Government sees inflation's peak as it misses target for second straight year

Ramon Royandoyan - Philstar.com

MANILA, Philippines (Update 1, 11:04 a.m.) — Inflation accelerated to its fastest pace in 14 years in December, with the national government missing its annual target for the second straight year amid a supply-demand imbalance that has stoked painfully high price growth.

Inflation, as measured by the consumer price index, quickened to 8.1% year-on-year in December, the Philippine Statistics Authority reported Thursday. Data showed this was the fastest reading since November 2008.

For the entire 2022, inflation averaged 5.8%, way above the Bangko Sentral ng Pilipinas’ 2-4% target for this year. This means BSP Governor Felipe Medalla would have to explain to President Ferdinand Marcos Jr., who took office in June last year, why the inflation target was not met.

At the start of its term, the Marcos Jr. administration projected inflation would settle between 4.5-5.5% this year. But supply chain issues, expensive fuel prices, and a weak peso caused more problems than the government had thought they would. Economic managers later revised their annual inflation forecast to 5.8% in their year-end briefing. 

Core inflation, computed without volatile items such as fuel and food, rose to 6.9% year-on-year in December. 

Food prices were largely responsible for the uptick in December, peak spending season as Filipinos welcomed the holidays. National statisticians saw increases in the prices of vegetables (32.4%), rice (3.4%), and fruits and nuts (7.6%). 

The BSP, which aggressively hiked interest rates this year to temper resurgent demand and bring it in line with limited supply, projected inflation would peak in December. Likewise, the BSP expects inflation to slow down beginning in 2023.

Domini Velasquez, chief economist at China Banking Corp., said that while inflation likely peaked in December, "we are not out of the woods yet".

"In 2023, we expect inflation to breach the BSP’s target yet again, possibly higher than 5.0%. Key domestic risks are higher electricity and water tariffs, continued higher prices for food, and calls for wage and transport fare increases," Velasquez said.

"On the international front, oil prices will likely not fall as initially expected as China’s reopening will drive up demand for the commodity," she added.

BSP to stay hawkish?

National statistician Claire Dennis Mapa told journalists that the uptrend in food prices, especially vegetables, was due to typhoons that battered various parts of the country amid the monsoon season.

The inflation of vegetable prices averaged 7.8% in 2022. In December alone, vegetable inflation jumped 32.4% year-on-year, the highest since February 1999 when it hit 44%. The price of red onion, a staple vegetable that has proven to be more expensive by the day, increased in the weeks leading to December, according to the PSA’s monitoring.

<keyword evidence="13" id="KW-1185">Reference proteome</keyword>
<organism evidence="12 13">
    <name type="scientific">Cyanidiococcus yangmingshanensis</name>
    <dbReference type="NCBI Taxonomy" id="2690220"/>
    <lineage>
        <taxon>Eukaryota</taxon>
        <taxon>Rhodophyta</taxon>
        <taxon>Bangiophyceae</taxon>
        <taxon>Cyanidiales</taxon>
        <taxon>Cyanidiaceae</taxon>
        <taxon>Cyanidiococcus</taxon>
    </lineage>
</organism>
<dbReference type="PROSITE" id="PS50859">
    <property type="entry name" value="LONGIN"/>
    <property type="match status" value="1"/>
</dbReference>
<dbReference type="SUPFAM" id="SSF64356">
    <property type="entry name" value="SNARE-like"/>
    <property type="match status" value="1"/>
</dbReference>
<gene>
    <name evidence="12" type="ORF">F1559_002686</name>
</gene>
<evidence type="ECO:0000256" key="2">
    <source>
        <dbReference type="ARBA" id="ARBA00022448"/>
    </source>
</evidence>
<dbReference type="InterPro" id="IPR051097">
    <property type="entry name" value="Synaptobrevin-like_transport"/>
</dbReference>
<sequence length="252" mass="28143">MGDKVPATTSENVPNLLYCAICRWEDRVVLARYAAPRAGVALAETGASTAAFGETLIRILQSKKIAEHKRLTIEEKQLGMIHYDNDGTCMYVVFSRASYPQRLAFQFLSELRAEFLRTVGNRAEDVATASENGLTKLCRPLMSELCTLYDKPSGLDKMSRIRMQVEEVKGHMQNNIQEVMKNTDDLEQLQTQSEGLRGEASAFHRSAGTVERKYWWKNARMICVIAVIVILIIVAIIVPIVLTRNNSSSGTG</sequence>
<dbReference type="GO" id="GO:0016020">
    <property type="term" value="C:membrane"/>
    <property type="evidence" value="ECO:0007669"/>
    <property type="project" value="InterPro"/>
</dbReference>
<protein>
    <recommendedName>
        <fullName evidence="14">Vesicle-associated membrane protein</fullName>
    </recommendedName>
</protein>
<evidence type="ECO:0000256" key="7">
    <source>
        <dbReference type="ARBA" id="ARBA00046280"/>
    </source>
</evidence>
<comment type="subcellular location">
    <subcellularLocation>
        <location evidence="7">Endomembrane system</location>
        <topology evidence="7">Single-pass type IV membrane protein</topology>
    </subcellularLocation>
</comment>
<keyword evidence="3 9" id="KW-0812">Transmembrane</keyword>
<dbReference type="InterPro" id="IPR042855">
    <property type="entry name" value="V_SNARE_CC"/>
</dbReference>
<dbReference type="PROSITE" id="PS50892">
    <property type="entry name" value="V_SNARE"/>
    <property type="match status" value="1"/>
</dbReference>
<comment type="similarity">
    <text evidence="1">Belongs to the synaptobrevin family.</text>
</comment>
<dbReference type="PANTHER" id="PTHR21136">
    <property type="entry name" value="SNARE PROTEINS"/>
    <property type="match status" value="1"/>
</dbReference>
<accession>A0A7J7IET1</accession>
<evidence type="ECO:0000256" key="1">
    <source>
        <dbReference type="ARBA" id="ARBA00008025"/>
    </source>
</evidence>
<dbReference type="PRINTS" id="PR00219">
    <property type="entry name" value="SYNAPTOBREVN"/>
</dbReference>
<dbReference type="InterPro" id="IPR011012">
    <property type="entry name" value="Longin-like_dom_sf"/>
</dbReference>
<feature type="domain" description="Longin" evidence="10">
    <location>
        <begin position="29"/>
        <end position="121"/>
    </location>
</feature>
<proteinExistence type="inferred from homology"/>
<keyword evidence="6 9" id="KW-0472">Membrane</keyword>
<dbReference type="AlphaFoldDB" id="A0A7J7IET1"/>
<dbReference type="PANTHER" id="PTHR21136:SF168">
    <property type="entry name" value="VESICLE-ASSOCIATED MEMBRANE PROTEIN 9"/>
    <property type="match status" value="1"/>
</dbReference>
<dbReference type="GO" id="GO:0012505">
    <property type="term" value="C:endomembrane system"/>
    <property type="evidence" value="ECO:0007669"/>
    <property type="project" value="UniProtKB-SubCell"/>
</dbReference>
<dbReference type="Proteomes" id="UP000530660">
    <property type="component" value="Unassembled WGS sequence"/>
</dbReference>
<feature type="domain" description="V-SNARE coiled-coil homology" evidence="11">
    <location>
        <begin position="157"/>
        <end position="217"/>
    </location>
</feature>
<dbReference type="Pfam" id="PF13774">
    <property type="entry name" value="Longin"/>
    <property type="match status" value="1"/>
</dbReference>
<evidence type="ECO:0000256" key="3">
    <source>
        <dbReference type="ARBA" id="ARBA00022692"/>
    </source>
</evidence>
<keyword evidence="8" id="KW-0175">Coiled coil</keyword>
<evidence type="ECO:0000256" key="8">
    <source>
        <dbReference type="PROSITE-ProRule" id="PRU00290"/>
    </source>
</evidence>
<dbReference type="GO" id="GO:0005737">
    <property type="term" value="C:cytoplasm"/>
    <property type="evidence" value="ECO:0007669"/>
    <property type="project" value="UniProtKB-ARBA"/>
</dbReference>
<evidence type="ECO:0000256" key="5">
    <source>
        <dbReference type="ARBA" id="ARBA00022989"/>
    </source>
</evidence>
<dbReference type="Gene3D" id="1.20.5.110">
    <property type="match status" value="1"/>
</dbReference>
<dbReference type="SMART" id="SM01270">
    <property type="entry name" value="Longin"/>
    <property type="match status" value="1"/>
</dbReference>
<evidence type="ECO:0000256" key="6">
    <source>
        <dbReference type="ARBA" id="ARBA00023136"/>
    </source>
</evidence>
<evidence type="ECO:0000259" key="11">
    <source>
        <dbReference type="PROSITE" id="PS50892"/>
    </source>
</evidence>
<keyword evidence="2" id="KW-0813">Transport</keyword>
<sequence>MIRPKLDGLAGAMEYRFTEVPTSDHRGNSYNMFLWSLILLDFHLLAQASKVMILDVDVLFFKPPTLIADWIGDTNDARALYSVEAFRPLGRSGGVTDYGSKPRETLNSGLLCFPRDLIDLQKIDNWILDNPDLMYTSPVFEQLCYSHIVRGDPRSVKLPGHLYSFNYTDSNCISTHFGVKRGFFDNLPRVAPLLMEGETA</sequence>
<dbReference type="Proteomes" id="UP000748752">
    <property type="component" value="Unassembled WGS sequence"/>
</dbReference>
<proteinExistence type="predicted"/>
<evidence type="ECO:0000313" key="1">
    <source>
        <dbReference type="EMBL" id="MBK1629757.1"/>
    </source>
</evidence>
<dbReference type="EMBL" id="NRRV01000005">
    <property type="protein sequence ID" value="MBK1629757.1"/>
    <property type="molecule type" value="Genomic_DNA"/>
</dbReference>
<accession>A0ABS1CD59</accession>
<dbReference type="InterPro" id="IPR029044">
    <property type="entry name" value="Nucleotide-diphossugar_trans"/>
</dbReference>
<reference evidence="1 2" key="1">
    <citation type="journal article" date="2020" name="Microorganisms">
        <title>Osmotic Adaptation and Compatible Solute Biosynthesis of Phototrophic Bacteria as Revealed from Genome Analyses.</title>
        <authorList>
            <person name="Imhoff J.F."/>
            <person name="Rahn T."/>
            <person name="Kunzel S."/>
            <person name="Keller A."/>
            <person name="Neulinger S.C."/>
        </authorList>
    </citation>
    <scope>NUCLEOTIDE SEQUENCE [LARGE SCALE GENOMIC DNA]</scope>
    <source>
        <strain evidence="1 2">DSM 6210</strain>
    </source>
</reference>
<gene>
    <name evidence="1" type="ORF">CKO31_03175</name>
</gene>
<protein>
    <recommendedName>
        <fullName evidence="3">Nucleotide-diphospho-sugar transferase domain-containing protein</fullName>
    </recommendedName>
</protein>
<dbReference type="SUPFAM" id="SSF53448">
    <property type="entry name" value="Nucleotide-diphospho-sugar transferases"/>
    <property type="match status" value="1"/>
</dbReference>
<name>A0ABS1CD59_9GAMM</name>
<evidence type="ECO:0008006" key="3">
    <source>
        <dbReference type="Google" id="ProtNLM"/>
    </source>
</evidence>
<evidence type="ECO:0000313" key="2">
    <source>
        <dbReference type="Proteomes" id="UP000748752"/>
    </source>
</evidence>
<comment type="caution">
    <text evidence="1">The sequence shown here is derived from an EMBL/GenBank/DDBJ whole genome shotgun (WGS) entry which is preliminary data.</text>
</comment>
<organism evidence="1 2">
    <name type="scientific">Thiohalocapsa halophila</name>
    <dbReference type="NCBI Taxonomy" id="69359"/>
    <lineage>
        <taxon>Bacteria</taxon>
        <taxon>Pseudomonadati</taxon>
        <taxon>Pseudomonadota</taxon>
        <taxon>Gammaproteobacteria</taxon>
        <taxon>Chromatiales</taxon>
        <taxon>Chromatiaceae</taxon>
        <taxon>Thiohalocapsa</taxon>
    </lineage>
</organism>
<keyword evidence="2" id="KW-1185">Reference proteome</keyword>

Rice prices could see increases in the coming months as well. Regular rice, which cost P38 in 2021, rose to an average of P40 in 2022.

Even Noche Buena fixtures, such as ham (14.4%) and fruit cocktail (9.4%), saw prices shoot up in December.

The Marcos Jr. administration would need to mount a heftier policy response to inflation. Citing market force as largely responsible for the uptrend for most of the year, core inflation averaged 3.9% in 2022, an increase from the 3% average recorded in the preceding year. In 2019, this stood at 3.4%.

But analysts like Nicholas Antonio Mapa, senior economist at ING Bank in Manila, expect inflation to slow down this year.

“Storm damage to crops may have helped fan price pressures for basic food items but elevated transport and utility costs for nearly a year may have also contributed to price pressures spreading across the CPI basket.  Meanwhile, resurgent demand reflected in the stronger-than-expected GDP growth, fanned inflation even further with notable increases in inflation for the services sector,” he said in an emailed commentary.

The ING economist expects the BSP to keep a hawkish stance in the coming months.

Mapa also expects the BSP to match the US Federal Reserve’s moves to tame inflation. Experts everywhere expect the global economy to land face first into a recession in 2023, due in part to interest rate hikes by central banks.

“However, once the Fed carries out its much-anticipated ‘pivot’ we believe Governor Medalla could consider a pause of his own as policy rates are currently already in restrictive territory,” he added.

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